Around 11:00 local time on November 30, 2016, amidst tornado watches and waterspout reports in the area, a very large waterspout formed off the coast of Miramar Beach near Destin, Florida. It crossed the beach and moved inland, dissolved and reformed again. Winds it created blasted through the area downing trees and damaging buildings in Mary Ester. There were no reports of injuries.
“This wasn’t one of those thin, ethereal-looking things you see in the summertime,” Mark Wool, warning coordination meteorologist for the NWS' Tallahassee Office, said of the actual tornado. “This looked pretty big, and its radar signature indicated it had a tight, strong circulation.”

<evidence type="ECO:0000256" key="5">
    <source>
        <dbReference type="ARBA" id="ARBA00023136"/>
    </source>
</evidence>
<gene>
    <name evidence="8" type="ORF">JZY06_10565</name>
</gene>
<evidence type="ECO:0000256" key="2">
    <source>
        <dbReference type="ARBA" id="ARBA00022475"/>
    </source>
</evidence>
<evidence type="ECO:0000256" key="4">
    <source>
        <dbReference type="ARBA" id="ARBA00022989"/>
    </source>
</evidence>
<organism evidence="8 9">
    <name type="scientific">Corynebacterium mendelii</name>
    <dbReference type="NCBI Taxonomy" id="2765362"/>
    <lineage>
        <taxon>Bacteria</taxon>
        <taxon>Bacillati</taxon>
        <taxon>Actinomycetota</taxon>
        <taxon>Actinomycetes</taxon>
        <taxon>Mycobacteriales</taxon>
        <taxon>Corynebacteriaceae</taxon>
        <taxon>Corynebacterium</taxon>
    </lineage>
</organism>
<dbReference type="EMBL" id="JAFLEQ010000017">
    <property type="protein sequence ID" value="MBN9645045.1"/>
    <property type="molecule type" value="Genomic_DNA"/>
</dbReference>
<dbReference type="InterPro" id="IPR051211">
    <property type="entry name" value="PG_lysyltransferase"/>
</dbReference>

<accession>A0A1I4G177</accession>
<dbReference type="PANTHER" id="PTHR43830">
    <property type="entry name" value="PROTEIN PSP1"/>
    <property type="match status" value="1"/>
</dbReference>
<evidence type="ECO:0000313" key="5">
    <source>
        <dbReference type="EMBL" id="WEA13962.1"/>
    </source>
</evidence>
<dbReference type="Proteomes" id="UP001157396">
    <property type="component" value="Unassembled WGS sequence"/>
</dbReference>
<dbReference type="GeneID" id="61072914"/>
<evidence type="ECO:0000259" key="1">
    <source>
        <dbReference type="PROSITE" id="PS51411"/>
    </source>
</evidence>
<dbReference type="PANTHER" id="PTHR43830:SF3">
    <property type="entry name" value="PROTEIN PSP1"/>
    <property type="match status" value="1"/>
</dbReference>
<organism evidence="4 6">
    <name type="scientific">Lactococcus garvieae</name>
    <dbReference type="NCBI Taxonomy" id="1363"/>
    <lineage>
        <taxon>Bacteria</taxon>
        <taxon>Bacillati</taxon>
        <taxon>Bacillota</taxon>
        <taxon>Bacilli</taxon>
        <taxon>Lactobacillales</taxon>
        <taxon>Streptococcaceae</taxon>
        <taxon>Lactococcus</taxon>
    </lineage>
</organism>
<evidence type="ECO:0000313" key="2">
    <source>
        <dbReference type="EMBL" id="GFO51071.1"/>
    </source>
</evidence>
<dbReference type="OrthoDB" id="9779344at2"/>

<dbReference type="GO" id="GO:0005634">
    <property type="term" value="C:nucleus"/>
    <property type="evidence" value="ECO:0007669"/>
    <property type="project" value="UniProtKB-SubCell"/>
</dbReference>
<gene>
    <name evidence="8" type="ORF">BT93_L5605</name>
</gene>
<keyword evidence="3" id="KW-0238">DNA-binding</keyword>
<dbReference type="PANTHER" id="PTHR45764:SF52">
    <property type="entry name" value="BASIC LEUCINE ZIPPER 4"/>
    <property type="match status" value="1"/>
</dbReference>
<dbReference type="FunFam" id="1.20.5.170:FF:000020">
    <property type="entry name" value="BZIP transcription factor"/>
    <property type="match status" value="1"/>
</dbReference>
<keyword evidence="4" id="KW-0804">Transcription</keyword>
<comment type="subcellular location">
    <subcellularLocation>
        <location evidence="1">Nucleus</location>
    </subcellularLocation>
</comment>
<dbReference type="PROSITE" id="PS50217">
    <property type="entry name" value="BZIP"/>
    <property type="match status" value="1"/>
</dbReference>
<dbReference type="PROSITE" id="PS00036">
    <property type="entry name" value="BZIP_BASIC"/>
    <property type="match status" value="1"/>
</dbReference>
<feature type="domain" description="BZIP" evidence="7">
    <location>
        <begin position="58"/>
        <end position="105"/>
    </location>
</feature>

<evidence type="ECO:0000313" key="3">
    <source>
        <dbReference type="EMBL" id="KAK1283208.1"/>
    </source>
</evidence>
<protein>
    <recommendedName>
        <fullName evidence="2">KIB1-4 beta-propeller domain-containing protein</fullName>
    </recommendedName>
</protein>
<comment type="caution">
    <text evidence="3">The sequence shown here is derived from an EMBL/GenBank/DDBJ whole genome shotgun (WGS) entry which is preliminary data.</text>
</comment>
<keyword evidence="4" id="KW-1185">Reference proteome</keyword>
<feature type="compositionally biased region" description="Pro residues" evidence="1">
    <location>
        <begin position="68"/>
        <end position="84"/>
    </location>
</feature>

According to the NWS, the storm originated over the Gulf of Mexico, where meteorologists had been tracking it for about 45 minutes. It formed over the southeastern portion of Okaloosa County before it moved into Choctawhatchee Bay in Walton County.
Ryan E. Phillips, who recorded the video below, said it went right over him, dissolved and then reformed.
Eyewitnesses described 30 seconds of heavy rain, followed by swirling winds carrying debris.
“It got really quiet and then all of the sudden everything started spinning around,” one of them said. “It was pretty loud and we had some shaking."
“Once it was done we went outside real quick ... and saw a piece of roof coming down slowly.”
Featured image: Tornadic waterspout near Destin, Florida on November 30, 2016. Credit: William Willis
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